Linux command: export

Quick startexportCommand to export variables to the child process

ThisexportCommands are used to export variables to the child process.

What does it mean?

Suppose you define a variable TEST in this way:

TEST="test"

You can print its value using the following commandecho $TEST:

But if you try to define the Bash script in the filescript.shUse the above command:

Then you setchmod u+x script.shThen execute the script./script.sh, Thisecho $TESTAbout to print nothing!

This is because in BashTESTVariables are defined locally in the shell. When a shell script or other command is executed, a sub-shell program will be launched to execute the script, and the sub-shell program does not contain the current shell local variables.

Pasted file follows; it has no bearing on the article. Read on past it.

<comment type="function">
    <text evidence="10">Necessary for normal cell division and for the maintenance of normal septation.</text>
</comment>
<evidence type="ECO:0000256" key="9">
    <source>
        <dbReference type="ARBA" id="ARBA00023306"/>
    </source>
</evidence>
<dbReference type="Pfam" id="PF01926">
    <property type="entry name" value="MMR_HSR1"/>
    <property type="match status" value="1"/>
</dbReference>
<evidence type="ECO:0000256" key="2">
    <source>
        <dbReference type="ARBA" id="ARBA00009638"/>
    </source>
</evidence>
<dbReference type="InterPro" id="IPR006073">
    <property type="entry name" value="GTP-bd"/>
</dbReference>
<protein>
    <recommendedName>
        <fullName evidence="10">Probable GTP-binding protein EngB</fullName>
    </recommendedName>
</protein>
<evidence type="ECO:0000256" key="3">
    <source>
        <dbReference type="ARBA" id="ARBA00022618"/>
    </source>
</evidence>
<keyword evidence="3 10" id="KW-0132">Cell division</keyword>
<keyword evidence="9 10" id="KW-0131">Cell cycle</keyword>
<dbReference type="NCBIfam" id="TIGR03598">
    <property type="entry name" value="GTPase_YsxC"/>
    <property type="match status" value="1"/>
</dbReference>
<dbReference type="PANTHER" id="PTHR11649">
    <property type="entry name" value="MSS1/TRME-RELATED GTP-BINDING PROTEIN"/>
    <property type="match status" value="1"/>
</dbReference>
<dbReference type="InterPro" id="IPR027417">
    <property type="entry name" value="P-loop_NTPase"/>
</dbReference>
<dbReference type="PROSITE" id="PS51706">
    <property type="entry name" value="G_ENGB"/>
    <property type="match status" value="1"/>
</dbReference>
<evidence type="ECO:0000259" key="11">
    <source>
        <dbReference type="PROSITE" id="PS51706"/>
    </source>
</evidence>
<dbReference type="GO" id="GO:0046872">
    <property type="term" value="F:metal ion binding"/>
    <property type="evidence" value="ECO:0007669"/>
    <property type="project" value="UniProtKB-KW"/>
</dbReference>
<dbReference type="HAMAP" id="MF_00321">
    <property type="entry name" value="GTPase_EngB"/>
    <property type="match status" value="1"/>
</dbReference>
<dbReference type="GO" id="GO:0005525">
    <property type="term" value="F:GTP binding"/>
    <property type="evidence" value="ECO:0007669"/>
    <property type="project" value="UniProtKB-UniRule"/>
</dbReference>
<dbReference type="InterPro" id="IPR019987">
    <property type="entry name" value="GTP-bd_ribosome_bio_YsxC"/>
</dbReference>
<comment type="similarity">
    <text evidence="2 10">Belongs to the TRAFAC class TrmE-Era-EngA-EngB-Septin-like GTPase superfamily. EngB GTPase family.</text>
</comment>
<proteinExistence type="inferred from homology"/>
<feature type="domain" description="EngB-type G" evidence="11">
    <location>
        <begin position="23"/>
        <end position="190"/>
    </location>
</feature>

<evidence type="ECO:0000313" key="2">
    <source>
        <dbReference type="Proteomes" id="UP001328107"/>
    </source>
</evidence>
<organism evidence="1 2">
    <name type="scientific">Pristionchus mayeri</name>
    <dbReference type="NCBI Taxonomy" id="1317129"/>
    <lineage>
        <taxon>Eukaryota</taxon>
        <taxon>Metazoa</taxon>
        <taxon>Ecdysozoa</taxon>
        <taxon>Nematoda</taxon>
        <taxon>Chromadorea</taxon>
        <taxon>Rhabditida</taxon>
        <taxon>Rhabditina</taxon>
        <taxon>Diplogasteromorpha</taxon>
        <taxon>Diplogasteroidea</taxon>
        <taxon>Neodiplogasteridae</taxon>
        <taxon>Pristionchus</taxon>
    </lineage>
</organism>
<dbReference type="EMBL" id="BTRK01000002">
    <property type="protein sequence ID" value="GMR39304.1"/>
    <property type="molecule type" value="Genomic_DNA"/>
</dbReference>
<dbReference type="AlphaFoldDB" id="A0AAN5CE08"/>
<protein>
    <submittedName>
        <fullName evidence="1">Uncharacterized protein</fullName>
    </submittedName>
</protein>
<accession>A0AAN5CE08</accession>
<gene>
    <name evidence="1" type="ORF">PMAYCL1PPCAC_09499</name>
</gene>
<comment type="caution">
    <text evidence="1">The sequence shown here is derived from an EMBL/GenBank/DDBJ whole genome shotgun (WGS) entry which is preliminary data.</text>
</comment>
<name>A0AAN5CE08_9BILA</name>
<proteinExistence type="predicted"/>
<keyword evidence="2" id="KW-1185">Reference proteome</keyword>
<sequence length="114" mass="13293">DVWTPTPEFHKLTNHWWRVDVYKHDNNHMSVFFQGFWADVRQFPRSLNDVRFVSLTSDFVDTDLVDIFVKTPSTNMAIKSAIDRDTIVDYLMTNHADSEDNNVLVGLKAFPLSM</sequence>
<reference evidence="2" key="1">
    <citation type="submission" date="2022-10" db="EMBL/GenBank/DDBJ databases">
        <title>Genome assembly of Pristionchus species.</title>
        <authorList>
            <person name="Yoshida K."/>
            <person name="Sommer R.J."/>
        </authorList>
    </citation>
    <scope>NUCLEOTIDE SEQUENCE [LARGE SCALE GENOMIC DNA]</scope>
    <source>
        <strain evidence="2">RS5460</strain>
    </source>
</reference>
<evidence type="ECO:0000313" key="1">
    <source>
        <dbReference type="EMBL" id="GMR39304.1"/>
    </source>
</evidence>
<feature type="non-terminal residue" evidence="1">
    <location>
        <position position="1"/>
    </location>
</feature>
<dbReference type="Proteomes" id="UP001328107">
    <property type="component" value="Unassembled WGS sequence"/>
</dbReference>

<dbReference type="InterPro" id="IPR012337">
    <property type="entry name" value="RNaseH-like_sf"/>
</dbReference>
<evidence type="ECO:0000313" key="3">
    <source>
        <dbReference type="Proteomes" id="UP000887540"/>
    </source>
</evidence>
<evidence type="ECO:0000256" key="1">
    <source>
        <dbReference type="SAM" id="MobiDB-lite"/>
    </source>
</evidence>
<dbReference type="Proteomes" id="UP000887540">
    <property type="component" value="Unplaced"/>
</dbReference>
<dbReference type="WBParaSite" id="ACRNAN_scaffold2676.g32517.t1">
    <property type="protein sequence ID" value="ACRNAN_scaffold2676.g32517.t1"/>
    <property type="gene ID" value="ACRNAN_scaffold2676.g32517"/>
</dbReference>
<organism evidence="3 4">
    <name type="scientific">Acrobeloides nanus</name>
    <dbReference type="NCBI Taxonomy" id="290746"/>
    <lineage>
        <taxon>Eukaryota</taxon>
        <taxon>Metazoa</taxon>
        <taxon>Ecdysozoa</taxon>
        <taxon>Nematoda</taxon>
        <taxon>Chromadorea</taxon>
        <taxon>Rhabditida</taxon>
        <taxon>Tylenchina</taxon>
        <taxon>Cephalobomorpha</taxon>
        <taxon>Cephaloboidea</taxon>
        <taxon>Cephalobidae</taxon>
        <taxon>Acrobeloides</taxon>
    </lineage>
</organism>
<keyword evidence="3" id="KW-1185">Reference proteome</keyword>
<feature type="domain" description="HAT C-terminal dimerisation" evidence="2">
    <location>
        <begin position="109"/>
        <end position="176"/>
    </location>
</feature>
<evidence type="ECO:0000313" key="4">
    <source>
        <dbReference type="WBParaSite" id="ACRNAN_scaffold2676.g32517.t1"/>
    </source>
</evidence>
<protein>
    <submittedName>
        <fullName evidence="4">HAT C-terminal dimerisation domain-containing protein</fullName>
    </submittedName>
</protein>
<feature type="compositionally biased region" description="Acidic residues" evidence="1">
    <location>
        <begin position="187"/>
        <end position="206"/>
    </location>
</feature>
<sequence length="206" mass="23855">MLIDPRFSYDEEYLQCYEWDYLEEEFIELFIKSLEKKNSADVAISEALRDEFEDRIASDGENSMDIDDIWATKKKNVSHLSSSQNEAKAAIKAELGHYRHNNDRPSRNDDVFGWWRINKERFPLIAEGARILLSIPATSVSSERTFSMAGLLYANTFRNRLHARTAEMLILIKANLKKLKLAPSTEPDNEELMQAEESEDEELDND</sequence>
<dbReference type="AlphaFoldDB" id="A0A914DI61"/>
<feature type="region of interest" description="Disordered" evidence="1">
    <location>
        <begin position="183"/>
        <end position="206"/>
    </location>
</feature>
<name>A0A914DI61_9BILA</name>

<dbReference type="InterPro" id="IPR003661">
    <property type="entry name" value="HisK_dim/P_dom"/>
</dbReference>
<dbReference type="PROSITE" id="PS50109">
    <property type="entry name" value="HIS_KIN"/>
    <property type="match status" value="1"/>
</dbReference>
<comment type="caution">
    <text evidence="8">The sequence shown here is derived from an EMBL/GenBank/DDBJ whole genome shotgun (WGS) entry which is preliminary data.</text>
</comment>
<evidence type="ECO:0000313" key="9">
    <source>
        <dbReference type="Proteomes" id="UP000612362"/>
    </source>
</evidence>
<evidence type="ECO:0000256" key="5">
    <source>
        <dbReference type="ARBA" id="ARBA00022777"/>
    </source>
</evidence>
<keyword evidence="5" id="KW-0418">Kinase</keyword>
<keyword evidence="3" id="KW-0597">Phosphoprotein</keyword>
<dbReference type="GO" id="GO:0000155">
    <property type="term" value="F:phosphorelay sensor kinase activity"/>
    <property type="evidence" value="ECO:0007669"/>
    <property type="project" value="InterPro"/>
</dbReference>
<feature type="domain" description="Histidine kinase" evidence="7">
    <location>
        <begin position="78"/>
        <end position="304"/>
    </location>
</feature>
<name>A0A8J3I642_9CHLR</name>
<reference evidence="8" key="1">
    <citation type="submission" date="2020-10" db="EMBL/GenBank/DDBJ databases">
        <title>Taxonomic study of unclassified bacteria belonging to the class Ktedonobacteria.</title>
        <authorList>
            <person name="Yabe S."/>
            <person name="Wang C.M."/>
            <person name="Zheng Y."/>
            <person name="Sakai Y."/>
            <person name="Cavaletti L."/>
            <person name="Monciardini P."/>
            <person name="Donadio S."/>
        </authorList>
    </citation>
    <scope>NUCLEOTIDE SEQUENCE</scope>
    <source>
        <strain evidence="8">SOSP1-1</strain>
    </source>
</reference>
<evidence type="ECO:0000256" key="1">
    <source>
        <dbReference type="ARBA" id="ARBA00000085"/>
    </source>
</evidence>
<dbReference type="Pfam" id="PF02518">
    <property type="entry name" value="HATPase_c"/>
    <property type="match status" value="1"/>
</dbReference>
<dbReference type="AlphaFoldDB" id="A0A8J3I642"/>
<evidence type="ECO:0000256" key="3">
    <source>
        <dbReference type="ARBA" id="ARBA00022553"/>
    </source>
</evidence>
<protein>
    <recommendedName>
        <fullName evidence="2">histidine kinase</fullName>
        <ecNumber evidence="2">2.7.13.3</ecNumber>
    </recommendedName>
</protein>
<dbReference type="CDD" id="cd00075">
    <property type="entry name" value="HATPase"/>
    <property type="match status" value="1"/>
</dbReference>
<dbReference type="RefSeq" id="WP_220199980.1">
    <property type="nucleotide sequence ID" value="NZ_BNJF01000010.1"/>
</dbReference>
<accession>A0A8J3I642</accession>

In order to make the variable available, we need to defineTESTnot like this:

TEST="test"

But this:

export TEST="test"

Try it out, then run./script.sh"Test" should now be printed:

Sometimes you need to append some content after the variable. Usually throughPATHChanging. You use the following syntax:

export PATH=$PATH:/new/path

Commonly usedexportWhen you create a new variable in this way, also when you.bash_profileor.bashrcUse Bash's configuration file, or.zshenvWith Zsh.

To delete variables, use-nOptions:

export -n TEST

callexportIf there are no options, all exported variables will be listed.

ThisexportThis command can be used in Linux, macOS, WSL and wherever you have a UNIX environment

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